of public officers, legislative, Judicial and executive, of any part
of India or of the commonwealth, or of a foreign country.
(2)
Public records kept in any state of private documents.
Case :Banamali Das v. Raiendra Chandra. A.I.R. 1975. S.C. 1863.
S.C.
held Section 74 provides that documents forming the Acts or records
of the acts of Public Officers are Public Documents.
224
appropriate cases where sanction does not disclose it that it was given
after perusal of entire evidence on record, prosecution if fails to examine
such authority it may vitiate trial59.
Hence the burden of. proof is on
the. prosecution to show that the sanction accorded in a given case is
valid in law60.
B.
ROLE OF SANCTION AUTHORITY61 :
Effective, speedy and successful prosecution is the need of
the hour. But it must also be borne in mind that there should not be
unnecessary harassment of innocent public servant.
The reason why
sanction has been made essential for prosecution of a public servant is
to protect him from the harassment, which he may have to undergo at
the behest of the disgruntled person..
59.
Shivachallappa v. State of Maharashtra. 1993 Mah. L.J. 573 at 578. Same
view is expressed in Chitarania T. Mirke v. State of Maharashtra. 1993 Mah.
L.J. 602 at 605.
60.
N.M. Raiendran v. States 1996(3) Crimes 32.
See also Suraimal v. State
(Delhi Administration). 1980 M.L.J. (Cri.) 73 S.C.; Iqbal Ahmed v. State of
A.P.. A.I.R. 1979 S.C. 677; State of Tamilnadu v. Damodaran. 1992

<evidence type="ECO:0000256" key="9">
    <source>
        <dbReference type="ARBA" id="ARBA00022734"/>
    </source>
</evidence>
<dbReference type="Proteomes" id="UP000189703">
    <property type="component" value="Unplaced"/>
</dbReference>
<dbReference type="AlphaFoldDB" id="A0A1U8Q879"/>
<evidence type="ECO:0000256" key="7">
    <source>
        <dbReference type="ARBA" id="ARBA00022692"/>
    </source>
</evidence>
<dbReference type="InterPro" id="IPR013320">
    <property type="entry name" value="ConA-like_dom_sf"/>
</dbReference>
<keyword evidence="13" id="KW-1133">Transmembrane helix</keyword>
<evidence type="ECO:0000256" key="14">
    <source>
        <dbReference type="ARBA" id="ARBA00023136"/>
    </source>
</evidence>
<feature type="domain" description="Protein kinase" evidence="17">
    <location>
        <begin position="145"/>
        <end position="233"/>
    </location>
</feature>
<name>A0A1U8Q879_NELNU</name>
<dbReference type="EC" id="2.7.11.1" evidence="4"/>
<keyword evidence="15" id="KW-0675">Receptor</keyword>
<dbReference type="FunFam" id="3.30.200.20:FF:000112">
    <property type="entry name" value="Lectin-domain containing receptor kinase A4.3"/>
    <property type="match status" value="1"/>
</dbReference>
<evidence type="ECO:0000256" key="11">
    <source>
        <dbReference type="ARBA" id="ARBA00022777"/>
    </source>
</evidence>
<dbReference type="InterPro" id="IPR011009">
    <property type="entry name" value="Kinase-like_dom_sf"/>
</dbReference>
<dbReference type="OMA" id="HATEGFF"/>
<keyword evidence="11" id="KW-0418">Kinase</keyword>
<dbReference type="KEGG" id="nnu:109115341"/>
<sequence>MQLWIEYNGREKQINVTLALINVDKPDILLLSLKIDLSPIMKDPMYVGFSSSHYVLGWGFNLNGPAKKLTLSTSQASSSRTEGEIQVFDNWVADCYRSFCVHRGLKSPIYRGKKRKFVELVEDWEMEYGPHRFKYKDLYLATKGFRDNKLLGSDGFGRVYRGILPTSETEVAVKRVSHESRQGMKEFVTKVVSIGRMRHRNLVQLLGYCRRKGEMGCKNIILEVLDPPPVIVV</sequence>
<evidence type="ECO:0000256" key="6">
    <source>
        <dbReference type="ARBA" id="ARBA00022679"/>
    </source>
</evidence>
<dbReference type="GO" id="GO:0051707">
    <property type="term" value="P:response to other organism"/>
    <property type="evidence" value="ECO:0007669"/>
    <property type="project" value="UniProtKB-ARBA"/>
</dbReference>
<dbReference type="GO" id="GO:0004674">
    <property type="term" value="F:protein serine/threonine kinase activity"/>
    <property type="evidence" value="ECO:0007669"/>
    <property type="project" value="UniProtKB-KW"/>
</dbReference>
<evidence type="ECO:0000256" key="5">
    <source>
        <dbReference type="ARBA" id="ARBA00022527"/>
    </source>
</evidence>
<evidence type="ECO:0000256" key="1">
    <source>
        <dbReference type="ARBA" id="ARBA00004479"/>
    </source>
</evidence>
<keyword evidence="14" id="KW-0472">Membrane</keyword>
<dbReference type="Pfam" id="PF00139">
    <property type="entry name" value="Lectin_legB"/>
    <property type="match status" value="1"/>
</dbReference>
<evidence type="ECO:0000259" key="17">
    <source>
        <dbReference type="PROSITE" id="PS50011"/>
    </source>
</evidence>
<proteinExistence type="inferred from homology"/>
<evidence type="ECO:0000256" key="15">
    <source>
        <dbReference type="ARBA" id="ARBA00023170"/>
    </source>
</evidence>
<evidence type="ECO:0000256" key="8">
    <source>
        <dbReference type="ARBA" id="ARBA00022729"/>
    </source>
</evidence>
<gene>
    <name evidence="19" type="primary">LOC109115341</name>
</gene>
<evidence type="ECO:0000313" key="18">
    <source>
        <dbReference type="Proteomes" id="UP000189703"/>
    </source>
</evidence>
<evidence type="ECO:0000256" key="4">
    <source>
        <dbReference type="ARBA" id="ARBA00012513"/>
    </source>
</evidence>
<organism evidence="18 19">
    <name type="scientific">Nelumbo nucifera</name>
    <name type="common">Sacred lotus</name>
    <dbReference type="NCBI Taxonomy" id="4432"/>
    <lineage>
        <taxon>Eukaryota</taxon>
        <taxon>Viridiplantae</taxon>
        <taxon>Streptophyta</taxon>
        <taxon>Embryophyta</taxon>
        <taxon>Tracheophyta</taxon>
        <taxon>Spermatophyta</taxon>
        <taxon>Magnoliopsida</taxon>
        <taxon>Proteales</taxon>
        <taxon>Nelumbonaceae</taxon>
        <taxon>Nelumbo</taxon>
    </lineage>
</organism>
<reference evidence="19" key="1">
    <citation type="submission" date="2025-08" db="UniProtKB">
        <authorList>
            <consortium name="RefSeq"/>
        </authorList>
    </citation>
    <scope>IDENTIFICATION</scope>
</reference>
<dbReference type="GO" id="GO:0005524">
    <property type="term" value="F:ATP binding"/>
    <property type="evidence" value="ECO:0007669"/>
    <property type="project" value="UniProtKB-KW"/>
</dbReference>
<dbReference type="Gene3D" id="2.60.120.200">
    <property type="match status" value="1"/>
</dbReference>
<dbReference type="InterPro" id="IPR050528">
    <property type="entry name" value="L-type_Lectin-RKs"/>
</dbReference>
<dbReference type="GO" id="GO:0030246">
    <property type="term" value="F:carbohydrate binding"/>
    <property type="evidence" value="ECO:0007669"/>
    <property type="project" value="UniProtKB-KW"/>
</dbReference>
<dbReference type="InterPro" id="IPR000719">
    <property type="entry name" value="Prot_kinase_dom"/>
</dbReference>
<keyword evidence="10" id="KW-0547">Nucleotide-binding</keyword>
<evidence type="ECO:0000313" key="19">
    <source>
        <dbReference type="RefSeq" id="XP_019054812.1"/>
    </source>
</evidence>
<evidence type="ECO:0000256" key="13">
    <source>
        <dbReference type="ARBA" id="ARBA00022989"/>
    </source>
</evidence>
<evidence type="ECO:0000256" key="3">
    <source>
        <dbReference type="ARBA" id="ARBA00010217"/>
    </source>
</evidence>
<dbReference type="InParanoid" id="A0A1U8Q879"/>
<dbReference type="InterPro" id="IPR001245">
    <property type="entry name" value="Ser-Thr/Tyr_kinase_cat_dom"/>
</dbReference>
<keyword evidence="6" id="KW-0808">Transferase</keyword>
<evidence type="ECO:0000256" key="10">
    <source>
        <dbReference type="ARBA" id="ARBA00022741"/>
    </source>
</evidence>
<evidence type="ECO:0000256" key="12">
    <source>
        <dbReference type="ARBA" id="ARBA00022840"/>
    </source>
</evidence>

Cri. L.J. 522 S.C.
61.
I.A. Ansari, Effective and Successful Prosecution of Corruption Cases”,
Cri L.J. (2000) p. 132 at p. 134.
225
There are instances, where prosecution has been launched
with due sanction, but. the case ends in discharge.
This shows public
money was wasted on a trial, which could have been avoided if the
sanctioning authority had applied its mind judiciously and if he had
the benefit of proper legal advice of a competent prosecution counsel.
There is yet another aspect of the matter which needs some
attention. Many a time cases remain pending not only for months but
for years together for the purpose of granting sanction. The sanctioning
authority shall be vigilant enough to. dispose of the matter either by
granting sanction or refusing to grant the same. If possible appropriate
provisions may be made in law that if the sanctioning authority does
not grant sanction after a prescribed period, then the sanction shall be
deemed to have been rejected.
A close scrutiny of Section 19 of the Prevention of
Corruption Act, 1988 shows that no time'limit is prescribed for granting